8100,000 Inheritance.
New York, Dec. 23. William Nelson
Cromwell, ono of New York's best
known lawyers, who negotiated the
sale of the Panama canal, Is defendant
In a supremo court action for an ac
counting. John CEno, former president of the
Second National bank, has begun pro
ceedings to have Cromwell render a
detailed statement of S100.000 of which
he has been the steward.
This fortune was left to Eno as a
port of the estate of Amos It. Eno, his
multimillionaire father, who died In
1008. Borne tlmo afterward Cromwell
was placed In charge of this part pf
the younger Eno'a estate.
U ST 1
He Says He Never Was
Cruel to His Wife.
Declares He Loves Her Still, Though.
She Had Given Him Cause
For Dissatisfaction and
suffered worse than death for more
than fifteen years. His counsel In
making a plen for mercy also alluded
to his suffering during the past fifteen
years when he was blackmailed by a
man and n woman who found out
about a small peculation of which he
was guilty and made hlra pay them
larce sums.
Two Prime Ministers and British Jus
tice In India Are Victims.
I.ondon, Dec. 23. Tho diplomatic
world is astounded at the news of the
assassination of two officials high in
office and murderous attacks on two
others at points thousands of miles
distant from each other.
Yl Won Yon, prime minister of Ko
rea, waB fatally stabbed in Beoul, Ko
rea, by a man who Is believed to have
been actuated by a spirit of antago
nism against Japanese control of that
Colonel Knrpoff, chief of the secret
service, was blown to pieces by the ex
plosion of a bomb In St Petersburg, it
Is believed that the bomb was thrown
by an anarchist.
Arthur M. T. Jackson, chief Justice
at Naslk, British India, was shot to
death by a native as he was entering a
theater In Bombay, probably as a re
sult of the native feeling against the
Jonel J. C. Brntlano, Roumanian
prime tnlnlate and minister of foreign
affairs, was shot and seriously wound
ed by an anarchist in Bucharest, Hon-
Mlneoln, N. Y., Dec. 23.-Wlll!nn
Gould Brokaw, the millionaire, whose
young wife is suing him for separation
and ?30,000 u year alimony, went on
the stand today in the supreme court
here as a witness in his own defense.
Mr. Brokaw under examination by
his counsel, John F. Mclntyre, protest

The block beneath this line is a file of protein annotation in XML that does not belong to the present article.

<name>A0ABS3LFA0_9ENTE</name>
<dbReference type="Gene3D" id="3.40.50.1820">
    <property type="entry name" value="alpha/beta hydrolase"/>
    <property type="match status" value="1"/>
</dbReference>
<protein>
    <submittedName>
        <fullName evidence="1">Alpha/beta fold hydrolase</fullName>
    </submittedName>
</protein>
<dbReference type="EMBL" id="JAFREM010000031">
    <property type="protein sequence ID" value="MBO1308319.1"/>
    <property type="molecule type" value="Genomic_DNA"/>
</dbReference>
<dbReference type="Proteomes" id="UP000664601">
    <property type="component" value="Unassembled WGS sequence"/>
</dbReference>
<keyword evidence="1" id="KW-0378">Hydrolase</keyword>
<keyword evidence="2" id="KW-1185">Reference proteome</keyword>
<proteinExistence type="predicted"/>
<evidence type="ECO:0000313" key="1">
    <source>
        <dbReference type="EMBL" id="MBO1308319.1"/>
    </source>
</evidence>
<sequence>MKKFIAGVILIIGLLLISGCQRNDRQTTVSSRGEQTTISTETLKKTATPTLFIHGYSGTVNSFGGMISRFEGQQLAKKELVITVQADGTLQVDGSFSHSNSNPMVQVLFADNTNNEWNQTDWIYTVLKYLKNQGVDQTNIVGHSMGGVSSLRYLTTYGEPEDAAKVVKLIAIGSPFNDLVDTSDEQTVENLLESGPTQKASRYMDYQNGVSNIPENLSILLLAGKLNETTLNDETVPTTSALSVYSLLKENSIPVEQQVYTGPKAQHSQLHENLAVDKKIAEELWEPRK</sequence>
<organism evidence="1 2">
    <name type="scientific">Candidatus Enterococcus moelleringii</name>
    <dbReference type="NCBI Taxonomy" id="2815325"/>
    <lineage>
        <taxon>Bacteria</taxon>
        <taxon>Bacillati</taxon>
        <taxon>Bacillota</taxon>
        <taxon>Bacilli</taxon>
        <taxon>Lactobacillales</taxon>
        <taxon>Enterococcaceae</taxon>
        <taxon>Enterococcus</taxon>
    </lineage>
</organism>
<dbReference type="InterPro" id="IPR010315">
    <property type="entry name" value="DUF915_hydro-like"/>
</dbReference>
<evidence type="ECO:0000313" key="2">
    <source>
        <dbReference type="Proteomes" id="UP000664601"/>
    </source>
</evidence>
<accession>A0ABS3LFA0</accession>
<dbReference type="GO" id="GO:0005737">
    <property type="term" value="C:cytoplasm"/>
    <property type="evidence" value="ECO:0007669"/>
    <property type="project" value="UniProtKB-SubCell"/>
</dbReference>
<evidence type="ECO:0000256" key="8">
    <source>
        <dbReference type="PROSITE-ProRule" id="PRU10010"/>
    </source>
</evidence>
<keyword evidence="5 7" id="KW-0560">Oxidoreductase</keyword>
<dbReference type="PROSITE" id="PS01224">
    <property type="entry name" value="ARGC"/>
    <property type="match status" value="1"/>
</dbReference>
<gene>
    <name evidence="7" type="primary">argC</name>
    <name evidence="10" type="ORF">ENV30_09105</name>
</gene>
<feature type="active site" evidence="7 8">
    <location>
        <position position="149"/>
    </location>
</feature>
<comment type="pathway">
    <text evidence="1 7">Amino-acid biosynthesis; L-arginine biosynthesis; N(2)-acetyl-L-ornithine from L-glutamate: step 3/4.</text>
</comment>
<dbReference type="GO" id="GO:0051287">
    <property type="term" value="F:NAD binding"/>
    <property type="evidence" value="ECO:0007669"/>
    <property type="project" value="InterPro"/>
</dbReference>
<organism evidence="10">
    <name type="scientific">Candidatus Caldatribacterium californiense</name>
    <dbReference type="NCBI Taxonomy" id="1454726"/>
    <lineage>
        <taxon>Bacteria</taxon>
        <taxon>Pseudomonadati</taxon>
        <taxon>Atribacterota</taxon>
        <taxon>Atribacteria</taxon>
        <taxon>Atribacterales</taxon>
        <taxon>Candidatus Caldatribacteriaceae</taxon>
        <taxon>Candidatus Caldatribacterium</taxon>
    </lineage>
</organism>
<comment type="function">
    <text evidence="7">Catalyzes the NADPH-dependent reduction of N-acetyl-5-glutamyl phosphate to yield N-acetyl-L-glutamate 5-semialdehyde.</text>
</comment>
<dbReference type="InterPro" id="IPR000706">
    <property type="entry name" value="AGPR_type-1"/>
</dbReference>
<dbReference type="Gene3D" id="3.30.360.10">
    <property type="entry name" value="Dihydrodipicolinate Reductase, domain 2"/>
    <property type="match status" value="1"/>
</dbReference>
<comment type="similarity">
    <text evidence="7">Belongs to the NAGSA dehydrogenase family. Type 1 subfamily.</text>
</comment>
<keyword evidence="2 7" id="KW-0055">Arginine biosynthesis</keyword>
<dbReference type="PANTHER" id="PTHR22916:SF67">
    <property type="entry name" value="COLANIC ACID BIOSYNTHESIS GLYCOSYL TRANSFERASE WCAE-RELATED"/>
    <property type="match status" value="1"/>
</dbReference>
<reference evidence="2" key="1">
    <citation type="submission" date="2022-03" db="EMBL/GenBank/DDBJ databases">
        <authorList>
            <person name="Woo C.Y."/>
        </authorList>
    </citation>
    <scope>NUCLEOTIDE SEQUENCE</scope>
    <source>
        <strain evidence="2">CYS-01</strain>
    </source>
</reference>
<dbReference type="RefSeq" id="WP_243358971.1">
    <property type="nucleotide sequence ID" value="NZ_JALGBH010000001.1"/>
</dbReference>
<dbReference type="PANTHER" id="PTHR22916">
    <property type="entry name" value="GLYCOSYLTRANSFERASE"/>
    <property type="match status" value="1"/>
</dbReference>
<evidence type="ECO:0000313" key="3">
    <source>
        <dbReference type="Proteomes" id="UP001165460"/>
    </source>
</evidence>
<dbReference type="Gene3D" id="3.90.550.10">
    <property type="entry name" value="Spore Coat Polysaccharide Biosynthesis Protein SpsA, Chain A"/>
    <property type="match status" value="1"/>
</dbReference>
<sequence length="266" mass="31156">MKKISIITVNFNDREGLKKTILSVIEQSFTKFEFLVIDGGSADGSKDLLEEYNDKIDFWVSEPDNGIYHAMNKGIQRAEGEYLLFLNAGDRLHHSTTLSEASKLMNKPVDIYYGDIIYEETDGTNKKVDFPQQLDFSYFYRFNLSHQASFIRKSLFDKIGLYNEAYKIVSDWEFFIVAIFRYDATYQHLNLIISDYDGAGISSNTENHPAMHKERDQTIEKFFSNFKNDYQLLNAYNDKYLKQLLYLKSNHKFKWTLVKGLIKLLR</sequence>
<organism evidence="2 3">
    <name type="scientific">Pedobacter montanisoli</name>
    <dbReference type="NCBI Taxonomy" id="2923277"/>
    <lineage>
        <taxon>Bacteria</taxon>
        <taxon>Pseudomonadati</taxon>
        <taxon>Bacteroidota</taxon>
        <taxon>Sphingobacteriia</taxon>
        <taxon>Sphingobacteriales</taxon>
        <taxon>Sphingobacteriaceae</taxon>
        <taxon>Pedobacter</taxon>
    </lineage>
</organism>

ed that he was not guilty oil acts of
cruelty or neglect, as charged by his
wife, und denied that he was in the
habit of drinking to excess.
He declared that he loved his wife
still, though she had given him vari
ous causes for dissatisfaction and sor
row. Major Thomas Finch, former sheriff
of Randolph county, N. C, testified
that Mr. Brokaw owns about n thou
sand acres of laud In the North Caro
lina hills and leases from his neighbors
some 10,000 acres over which be and
his friends may hunt.
Major Finch said that the payroll at
Fulrview on the farm alone was about
$800 a mouth. Major French said that
the place cost u great deal more than
it was worth and that of late it bad
run down. Instead of some 15,000
pheasants being raised there in one
year. Finch said that Brokaw was
lucky If a thousand got big enough to
be shot nt In the bunting season.
Colonel Archibald H. Boyden, former
mayor of Salisbury, N. C, gave Bro
kaw as good a character as any wit
ness yet and said that in all of tbo
twenty-live years he had known Bro
kaw ho had yet to see him even under
the influence of liquor.
"How have you found his disposi
tion?" asked Eugene L. Bushe of coun
sel for Brokaw.
"He was the most delightful host It
was ever my good fortune to visit,
sir," replied the witness Impressively.
"At all times, sir, he was exceedingly
kind and considerate, most solicitous,
"You have met the plaintiff V"
"I have had that pleasure, sir."
"What was Mr. Brokaw's attitude
toward her?"
"Exceedingly polite and courteous,
H. Bramhall Gilbert,. Brokaw's brother-in-law,
was recalled to tell about
the time when Mrs. Brokaw got the
mall on board the steamship and kept
it for awhile from Brokaw. Bushe
asked him If bo knew anything about
the "confiscation."
"Very considerable," replied tho wit
ness. Mr. Gilbert said that he went to
a stewnrd und told him to get the
mall from Mrs. Brokaw, and the stew
ard replied:
"I .have been there three times al
ready. 1 can nothing do such a woman
Then the witness went to Captain
Hoegemanu. Gilbert showed Just ex
actly the way the ship's commander
acted with his bands.
"I could under arrest her put," the
German officer is quoted as saying.
"If she were a man nchl"
Mr. Gilbert saia the next day tne
mall was forthcoming.
Closing Stock Quotations.
Money on Call was i per cent: time
money and mercantile paper unchanged
to rates. Closing prices of stocks were:
Amal. Copper... 8814 Norf. ft West,.. ft
Atchison ltttt Northwestern ..181
B. ft O UTV4 Penn. R. It IM.
Brooklyn R. T.. N Heading 171
Ches. ft Ohio.... 8t Rock Island 4&
CCC.ASt.L.. Sttt Bt. Paul
D.ftR IB6H Southern Pao...lMV
Erie Mi Southern By.... IVK
nn. Kleetrlo....lHU South. By. of... 7ML
JU. Central iff Bugar .lrt
Int-Met MM Texas Paclflo. Hfc
Louis. ftNsjih..HT14 Union Pacific, Id
Manhattan...... 1 U, S. Bteel. ...... HU
Missouri Pc. Tltt U. B. Bteel pf.Ut
N. T. Central... Uw West. Union.... T7